US spy planes search for hostages in Gaza as Pentagon builds forces in Middle East

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WASHINGTON — The Pentagon has been flying unarmed drones over Gaza in search of hostages, the Defense Department acknowledged on Friday.

The unmanned spy plane flights began after the Oct. 7 Hamas attacks that killed 1,400 people, Air Force Brig. Gen. Pat Ryder said in a statement. Hamas also seized some 239 hostages in the attacks, including U.S. citizens.

Flights of U.S. Air Force Reaper drones indicate deeper involvement by the U.S. military in the conflict than previously acknowledged. U.S. military experts have advised their Israeli counterparts on lessons learned from urban combat in Iraq, U.S. officials have said.

Drones have the ability to feed video and still footage from surveillance sensors to forces involved in hostage rescue attempts.

That imagery could be used to establish “pattern of life at suspected hostage locations,” said Scott Murray, a retired Air Force intelligence officer with extensive experience in the Middle East. That information could be valuable to help locate hideouts and to plan rescue operations.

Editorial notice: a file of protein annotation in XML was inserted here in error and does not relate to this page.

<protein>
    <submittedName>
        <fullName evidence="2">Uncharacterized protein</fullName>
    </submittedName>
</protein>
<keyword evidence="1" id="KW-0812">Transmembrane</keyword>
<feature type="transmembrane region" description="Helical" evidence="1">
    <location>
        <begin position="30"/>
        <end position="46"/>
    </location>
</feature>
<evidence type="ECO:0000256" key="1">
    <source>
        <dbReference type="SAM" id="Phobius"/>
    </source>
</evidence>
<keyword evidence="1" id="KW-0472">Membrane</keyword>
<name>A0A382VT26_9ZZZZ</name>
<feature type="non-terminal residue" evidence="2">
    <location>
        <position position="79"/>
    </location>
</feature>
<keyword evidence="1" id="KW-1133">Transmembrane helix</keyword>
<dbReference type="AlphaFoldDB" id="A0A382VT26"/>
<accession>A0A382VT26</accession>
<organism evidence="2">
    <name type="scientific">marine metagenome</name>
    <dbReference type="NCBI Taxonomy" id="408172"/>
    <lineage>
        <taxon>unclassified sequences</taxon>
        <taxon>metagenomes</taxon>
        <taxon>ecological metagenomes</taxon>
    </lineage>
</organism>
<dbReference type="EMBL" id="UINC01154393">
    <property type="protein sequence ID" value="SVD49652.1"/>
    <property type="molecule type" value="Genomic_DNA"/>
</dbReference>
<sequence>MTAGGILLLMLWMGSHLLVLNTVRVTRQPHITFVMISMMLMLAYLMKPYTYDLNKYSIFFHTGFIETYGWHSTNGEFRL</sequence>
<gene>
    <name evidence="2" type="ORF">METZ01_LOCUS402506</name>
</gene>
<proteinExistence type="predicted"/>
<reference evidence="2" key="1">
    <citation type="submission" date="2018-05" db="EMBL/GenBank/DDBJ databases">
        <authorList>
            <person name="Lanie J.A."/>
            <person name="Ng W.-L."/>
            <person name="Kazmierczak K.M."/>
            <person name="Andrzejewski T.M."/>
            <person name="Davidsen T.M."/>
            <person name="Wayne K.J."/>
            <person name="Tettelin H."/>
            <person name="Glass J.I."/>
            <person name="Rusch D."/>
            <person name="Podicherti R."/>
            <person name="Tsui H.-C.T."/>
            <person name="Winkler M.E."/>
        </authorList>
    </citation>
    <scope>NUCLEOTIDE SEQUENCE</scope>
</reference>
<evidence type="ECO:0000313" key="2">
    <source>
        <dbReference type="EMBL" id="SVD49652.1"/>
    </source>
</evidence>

The drones might also carry LiDAR sensors, Murray said. Those sensors uses laser pulses to create three dimensional imagery of ground surfaces, including buildings and vegetation. That information could be used to create of the structures and vegetation at the site where hostages are thought to be held.

Separately, the Pentagon continues to bolsters its forces in the Middle East.

The Navy announced Friday that two aircraft carrier strike groups, the USS Gerald Ford and USS Dwight Eisenhower, have been conducting joint operations in the eastern Mediterranean. The carriers carry dozens of warplanes and their escort vessels include ships that fire guided missiles.

The Pentagon ordered the ships to the region as a warning to adversaries such as Iran and its proxy forces not to attack Israel and broaden the war.

There are about 11,000 sailors aboard the ships.

Earlier in the week, the Pentagon announced that 300 more troops would be sent to the Middle East, joining thousands of others who arrived since the Oct. 7 attack.

The latest deployment includes troops skilled in defusing and disposing explosives.  Since Oct. 17, Iranian-backed militias have launched 28 attacks against bases housing U.S. personnel in Iraq and Syria.

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